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A whale shark and sting ray swim vertically up an acrylic panel while visitors sit and have a meal at the Ocean Blue Cafe in the Okinawa Churaumi Aquarium. The acrylic wall of the 7,500-ton tank is 60 cm thick.
A whale shark and sting ray swim vertically up an acrylic panel while visitors sit and have a meal at the Ocean Blue Cafe in the Okinawa Churaumi Aquarium. The acrylic wall of the 7,500-ton tank is 60 cm thick. (Fred Zimmerman / S&S)
A whale shark and sting ray swim vertically up an acrylic panel while visitors sit and have a meal at the Ocean Blue Cafe in the Okinawa Churaumi Aquarium. The acrylic wall of the 7,500-ton tank is 60 cm thick.
A whale shark and sting ray swim vertically up an acrylic panel while visitors sit and have a meal at the Ocean Blue Cafe in the Okinawa Churaumi Aquarium. The acrylic wall of the 7,500-ton tank is 60 cm thick. (Fred Zimmerman / S&S)
Visitors of the Okinawa Churaumi Aquarium at the Ocean Expo Park view some of the 30,000 fish in the main attraction Kuroshio Current tank. The 7,500-ton tank is the second largest in the world and holds several whale sharks and manta rays.
Visitors of the Okinawa Churaumi Aquarium at the Ocean Expo Park view some of the 30,000 fish in the main attraction Kuroshio Current tank. The 7,500-ton tank is the second largest in the world and holds several whale sharks and manta rays. (Fred Zimmerman / S&S)
A giant whale shark and manta ray swim in front of guests of the Okinawa Churaumi Aquarium. They are in the 7,500-ton Kuroshio Current tank, the second largest in the world.
A giant whale shark and manta ray swim in front of guests of the Okinawa Churaumi Aquarium. They are in the 7,500-ton Kuroshio Current tank, the second largest in the world. (Fred Zimmerman / S&S)
Giant Sea Turtles swim past guests gazing in through the underwater viewing area at the Sea Turtle Tank at the Ocean Expo Park. The tank is outside the aquarium and is offered at no cost.
Giant Sea Turtles swim past guests gazing in through the underwater viewing area at the Sea Turtle Tank at the Ocean Expo Park. The tank is outside the aquarium and is offered at no cost. (Fred Zimmerman / S&S)
Three dolphins perform a jump for spectators at the Oki-chan Theater in Ocean Expo Park. The dolphin show is free for visitors of the park.
Three dolphins perform a jump for spectators at the Oki-chan Theater in Ocean Expo Park. The dolphin show is free for visitors of the park. (Fred Zimmerman / S&S)

There is one place where anyone can witness the color and beauty the waters surrounding Okinawa have to offer — no SCUBA equipment needed.

The Okinawa Churaumi Aquarium, just north of Nago City at Ocean Expo Park, is the largest aquarium in Asia and the second largest in the world, following Sea World in Florida.

After a breathtaking walk to the aquarium, with the emerald-green sea and Ie Jima in the distance, a “touch pool” greets visitors after passing through the entrance, located on the third floor. At the “Life in Inoo” touch pool, guests can experince a “hands on” with starfish, sea urchins, shells and other friendly sea life that reside in Okinawa’s “Inoo,” or coral reefs. There are also several large tanks housing tropical fish and a coral reef.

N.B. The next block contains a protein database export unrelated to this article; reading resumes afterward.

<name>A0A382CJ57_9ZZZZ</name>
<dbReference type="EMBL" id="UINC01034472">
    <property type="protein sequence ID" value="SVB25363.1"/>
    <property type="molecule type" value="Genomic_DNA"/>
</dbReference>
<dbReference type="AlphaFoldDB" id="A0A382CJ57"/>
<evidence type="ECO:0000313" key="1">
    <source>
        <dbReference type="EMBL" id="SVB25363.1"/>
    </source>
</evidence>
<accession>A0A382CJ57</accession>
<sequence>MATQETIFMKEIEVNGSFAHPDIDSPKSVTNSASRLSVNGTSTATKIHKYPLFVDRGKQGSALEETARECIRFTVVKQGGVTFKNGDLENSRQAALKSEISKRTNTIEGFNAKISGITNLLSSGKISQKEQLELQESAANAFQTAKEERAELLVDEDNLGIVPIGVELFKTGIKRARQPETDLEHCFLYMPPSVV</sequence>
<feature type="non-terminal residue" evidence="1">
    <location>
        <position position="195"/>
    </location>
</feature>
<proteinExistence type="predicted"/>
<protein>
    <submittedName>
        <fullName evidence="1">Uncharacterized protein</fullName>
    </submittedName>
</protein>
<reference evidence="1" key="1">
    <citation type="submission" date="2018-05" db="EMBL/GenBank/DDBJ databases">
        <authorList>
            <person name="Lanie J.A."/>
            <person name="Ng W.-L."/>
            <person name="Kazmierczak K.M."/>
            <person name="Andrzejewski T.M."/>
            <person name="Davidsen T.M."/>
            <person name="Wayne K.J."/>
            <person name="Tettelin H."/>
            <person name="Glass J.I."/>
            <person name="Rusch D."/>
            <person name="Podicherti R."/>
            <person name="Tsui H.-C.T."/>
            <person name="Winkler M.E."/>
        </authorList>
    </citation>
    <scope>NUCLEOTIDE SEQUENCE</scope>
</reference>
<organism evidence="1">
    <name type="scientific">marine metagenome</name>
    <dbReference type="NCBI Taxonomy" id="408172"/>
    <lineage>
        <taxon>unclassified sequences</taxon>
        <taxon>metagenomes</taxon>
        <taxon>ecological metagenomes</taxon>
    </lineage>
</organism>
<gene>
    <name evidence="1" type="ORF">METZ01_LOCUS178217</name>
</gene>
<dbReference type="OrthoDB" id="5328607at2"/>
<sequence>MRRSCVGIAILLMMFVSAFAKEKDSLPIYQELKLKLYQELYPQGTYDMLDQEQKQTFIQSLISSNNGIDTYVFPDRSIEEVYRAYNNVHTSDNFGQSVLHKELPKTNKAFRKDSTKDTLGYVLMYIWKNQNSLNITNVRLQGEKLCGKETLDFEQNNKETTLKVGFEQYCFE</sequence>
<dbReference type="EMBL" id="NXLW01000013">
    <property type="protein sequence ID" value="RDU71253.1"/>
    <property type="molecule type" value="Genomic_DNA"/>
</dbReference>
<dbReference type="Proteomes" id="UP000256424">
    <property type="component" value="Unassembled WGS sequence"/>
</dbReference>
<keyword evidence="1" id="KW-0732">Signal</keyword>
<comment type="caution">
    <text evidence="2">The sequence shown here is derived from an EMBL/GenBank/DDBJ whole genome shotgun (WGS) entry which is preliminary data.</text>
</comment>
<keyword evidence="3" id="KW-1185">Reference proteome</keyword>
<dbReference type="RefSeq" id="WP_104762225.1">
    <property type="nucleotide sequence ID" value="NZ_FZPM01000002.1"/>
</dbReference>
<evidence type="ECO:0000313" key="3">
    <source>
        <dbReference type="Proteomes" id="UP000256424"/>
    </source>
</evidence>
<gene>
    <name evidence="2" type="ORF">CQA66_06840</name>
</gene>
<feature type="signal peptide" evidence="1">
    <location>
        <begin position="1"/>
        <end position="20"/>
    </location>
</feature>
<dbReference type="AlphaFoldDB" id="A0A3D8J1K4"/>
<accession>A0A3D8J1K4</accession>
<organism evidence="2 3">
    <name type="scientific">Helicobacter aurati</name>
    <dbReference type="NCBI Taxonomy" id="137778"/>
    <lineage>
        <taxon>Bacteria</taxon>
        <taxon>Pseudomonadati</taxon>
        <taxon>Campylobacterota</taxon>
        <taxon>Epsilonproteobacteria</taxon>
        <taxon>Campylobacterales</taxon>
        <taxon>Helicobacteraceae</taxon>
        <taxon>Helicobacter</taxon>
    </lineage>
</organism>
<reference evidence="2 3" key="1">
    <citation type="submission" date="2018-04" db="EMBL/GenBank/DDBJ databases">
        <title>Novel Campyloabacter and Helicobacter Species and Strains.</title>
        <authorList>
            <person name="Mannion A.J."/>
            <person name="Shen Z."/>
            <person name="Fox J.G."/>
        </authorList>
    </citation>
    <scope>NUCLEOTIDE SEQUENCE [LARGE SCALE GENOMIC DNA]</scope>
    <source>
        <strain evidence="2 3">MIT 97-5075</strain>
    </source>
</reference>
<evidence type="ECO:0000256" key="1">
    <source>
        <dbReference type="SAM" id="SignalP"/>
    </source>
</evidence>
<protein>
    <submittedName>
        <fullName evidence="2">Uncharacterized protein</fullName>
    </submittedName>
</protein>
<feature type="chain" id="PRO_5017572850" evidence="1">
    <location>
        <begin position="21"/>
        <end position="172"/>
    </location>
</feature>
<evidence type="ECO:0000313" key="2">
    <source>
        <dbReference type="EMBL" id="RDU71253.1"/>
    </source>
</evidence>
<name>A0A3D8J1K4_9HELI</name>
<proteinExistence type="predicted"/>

After these exhibits, visitors begin the journey down to the bottom of the aquarium.

The second floor contains more colorful fish and reef life, from giant lobsters to eels. There is also the Churaumi Theater, where an educational film gives visitors the feel they are deep in the water.

Second-floor guests eventually come across the main attraction — a 7,500-ton tank filled with nearly 30,000 fish. Included in the Kuroshio Current tank are several whale sharks — the largest fish in the world — capable of growing from 26 to 30 feet long. The sharks swim alongside giant manta rays, tuna and a wide array of other fish.

The four-story tank gives visitors a true ocean view — the top of the tank is open, and natural sunlight gives the water a blue-green tint.

Also on the second floor is the Shark Research Lab where visitors can feel the texture of the different sharks’ skins, and even their teeth. There is also a tank holding several types of sharks, including hammerheads.

As guests make their way down to the first floor, the main viewing area of the Kuroshio Current tank greets them. Next to it sits a café with plenty of seating for guests to have a bite to eat while watching the fish.

Also on the first floor is the Deep Sea World exhibit, which houses deep-sea life that even divers don’t typically get to see.

Surrounding the aquarium are several exhibits that anyone can view at no cost. There is the Dolphin Studio, Sea Turtles Tank, an Ocean Nursery where young sharks and rays are raised, and a Manatee Tank. All have underwater viewing areas, except for the nursery. The highlight of the outdoor attractions is the Oki-chan Theater, where there is a daily dolphin show.

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